But there is also a hard science behind the connection. Nasa published an image by the Hubble Space Telescope in 2004 of turbulent eddies of dusty clouds moving around a supergiant star, noting that this “luminous echo” was reminiscent of Starry Night. Two years later, a group of physicists from Spain, Mexico and England mathematically analyzed painting and concluded that it shares the same turbulent characteristics as molecular clouds (where literal stars are born) – perhaps reflecting the artist’s turbulent state of mind when he created it.

In the 1940s, a Russian physicist named Andrei Kolmogorov predicted that there would be a mathematical connection (now known as the Kolmogorov scale) between how the speed of a flow fluctuates over time and how quickly it loses energy in the form of friction . That is, some turbulent flows exhibit energy cascades, whereby large eddies transfer part of their energy to smaller eddies. The smaller vortices, in turn, transfer some of their energy to even smaller vortices, and so on, producing a self-similar pattern at many spatial size scales.

As described in an article published on arXiv physics, the international team of physicists measured how the brightness varies between two pixels in digital photographs of several Van Gogh paintings. The researchers calculated the probability that two pixels at a given distance have the same luminance. They found evidence of something remarkably close to the Kolmogorov scale, not just in Starry Night, but also in two other paintings from the same period in Van Gogh’s life: Wheat field with crows and Road with Cypress and Star (both painted in 1890).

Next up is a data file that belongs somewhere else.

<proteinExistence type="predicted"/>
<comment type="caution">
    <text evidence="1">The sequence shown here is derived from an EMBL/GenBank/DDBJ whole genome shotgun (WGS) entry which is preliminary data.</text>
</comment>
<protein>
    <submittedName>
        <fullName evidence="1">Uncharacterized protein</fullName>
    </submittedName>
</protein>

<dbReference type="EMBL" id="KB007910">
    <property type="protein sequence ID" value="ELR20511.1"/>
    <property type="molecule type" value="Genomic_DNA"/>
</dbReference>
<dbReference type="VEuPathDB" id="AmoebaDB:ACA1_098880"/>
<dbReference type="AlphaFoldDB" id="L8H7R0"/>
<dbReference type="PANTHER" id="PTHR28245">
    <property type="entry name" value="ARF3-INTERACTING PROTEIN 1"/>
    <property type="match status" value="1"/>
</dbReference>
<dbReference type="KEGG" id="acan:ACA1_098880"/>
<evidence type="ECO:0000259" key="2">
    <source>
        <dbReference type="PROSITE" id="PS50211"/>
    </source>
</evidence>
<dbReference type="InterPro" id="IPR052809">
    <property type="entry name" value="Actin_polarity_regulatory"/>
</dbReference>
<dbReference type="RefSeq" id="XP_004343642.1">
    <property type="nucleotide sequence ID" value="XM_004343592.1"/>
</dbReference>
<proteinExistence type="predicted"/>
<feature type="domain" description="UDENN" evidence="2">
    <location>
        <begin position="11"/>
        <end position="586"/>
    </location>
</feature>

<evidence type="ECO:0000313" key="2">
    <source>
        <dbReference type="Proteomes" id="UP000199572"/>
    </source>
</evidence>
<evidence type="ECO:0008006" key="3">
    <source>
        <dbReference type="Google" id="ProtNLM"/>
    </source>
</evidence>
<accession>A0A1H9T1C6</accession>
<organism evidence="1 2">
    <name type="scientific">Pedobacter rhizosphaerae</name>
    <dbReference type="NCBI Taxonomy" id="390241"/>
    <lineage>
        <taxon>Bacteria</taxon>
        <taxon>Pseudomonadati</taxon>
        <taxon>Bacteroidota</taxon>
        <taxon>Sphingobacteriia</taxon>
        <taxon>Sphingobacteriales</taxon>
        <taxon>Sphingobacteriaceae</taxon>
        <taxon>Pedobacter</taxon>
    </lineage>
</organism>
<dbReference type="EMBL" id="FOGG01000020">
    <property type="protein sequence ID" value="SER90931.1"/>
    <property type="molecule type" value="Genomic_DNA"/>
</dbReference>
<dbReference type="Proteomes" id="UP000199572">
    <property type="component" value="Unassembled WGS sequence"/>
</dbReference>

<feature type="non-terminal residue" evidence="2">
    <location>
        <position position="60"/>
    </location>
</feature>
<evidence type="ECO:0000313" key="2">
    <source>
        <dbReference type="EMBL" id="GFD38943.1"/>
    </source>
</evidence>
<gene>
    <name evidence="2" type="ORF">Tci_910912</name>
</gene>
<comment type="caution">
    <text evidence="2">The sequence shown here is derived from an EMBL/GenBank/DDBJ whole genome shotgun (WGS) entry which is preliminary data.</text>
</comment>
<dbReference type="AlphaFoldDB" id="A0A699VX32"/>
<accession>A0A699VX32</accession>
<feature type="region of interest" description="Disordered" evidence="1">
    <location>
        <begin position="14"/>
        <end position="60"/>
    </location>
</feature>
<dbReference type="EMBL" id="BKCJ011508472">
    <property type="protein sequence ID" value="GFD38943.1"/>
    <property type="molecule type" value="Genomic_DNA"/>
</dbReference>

A ArXiv 2019 paper by two graduate students from the Australian National University in Canberra built on this earlier work. By choosing a square section in the sky part of a digital image of Starry Night, they were able to create 2D maps in three “channels” of different colors. Then they calculated the 2D power spectrum. They also found evidence of turbulent scaling in Starry Night. But while the previous team found the Kolmogorov chipping – the undersonic turbulent flow underlying convection currents in stars as well as in Earth’s atmosphere – the Australian duo found Greatsound turbulence.